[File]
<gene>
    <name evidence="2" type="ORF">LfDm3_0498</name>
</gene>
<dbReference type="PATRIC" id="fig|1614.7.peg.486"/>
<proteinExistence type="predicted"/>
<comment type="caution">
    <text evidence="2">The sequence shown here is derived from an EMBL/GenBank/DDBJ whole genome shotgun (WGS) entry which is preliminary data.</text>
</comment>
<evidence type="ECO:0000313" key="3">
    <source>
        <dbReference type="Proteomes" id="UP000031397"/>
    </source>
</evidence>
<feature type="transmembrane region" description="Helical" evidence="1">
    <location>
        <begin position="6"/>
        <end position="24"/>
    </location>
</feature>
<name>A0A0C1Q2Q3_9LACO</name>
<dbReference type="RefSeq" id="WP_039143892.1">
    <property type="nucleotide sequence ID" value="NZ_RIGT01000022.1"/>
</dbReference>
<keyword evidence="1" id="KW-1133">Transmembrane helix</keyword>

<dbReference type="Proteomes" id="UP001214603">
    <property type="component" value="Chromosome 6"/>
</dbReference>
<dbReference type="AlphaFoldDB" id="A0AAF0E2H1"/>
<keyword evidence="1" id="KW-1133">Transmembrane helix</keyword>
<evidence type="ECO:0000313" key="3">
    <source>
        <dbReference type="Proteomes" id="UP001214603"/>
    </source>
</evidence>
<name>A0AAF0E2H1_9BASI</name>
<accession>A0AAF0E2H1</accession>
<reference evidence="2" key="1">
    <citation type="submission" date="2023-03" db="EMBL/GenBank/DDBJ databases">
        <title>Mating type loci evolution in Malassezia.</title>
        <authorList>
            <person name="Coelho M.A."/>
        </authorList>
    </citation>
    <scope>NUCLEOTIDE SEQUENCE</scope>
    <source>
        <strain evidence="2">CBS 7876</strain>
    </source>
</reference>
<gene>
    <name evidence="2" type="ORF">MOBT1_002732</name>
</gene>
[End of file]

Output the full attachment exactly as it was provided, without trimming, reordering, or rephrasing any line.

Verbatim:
<gene>
    <name evidence="2" type="ORF">LfDm3_0498</name>
</gene>
<dbReference type="PATRIC" id="fig|1614.7.peg.486"/>
<proteinExistence type="predicted"/>
<comment type="caution">
    <text evidence="2">The sequence shown here is derived from an EMBL/GenBank/DDBJ whole genome shotgun (WGS) entry which is preliminary data.</text>
</comment>
<evidence type="ECO:0000313" key="3">
    <source>
        <dbReference type="Proteomes" id="UP000031397"/>
    </source>
</evidence>
<feature type="transmembrane region" description="Helical" evidence="1">
    <location>
        <begin position="6"/>
        <end position="24"/>
    </location>
</feature>
<name>A0A0C1Q2Q3_9LACO</name>
<dbReference type="RefSeq" id="WP_039143892.1">
    <property type="nucleotide sequence ID" value="NZ_RIGT01000022.1"/>
</dbReference>
<keyword evidence="1" id="KW-1133">Transmembrane helix</keyword>

<dbReference type="Proteomes" id="UP001214603">
    <property type="component" value="Chromosome 6"/>
</dbReference>
<dbReference type="AlphaFoldDB" id="A0AAF0E2H1"/>
<keyword evidence="1" id="KW-1133">Transmembrane helix</keyword>
<evidence type="ECO:0000313" key="3">
    <source>
        <dbReference type="Proteomes" id="UP001214603"/>
    </source>
</evidence>
<name>A0AAF0E2H1_9BASI</name>
<accession>A0AAF0E2H1</accession>
<reference evidence="2" key="1">
    <citation type="submission" date="2023-03" db="EMBL/GenBank/DDBJ databases">
        <title>Mating type loci evolution in Malassezia.</title>
        <authorList>
            <person name="Coelho M.A."/>
        </authorList>
    </citation>
    <scope>NUCLEOTIDE SEQUENCE</scope>
    <source>
        <strain evidence="2">CBS 7876</strain>
    </source>
</reference>
<gene>
    <name evidence="2" type="ORF">MOBT1_002732</name>
</gene>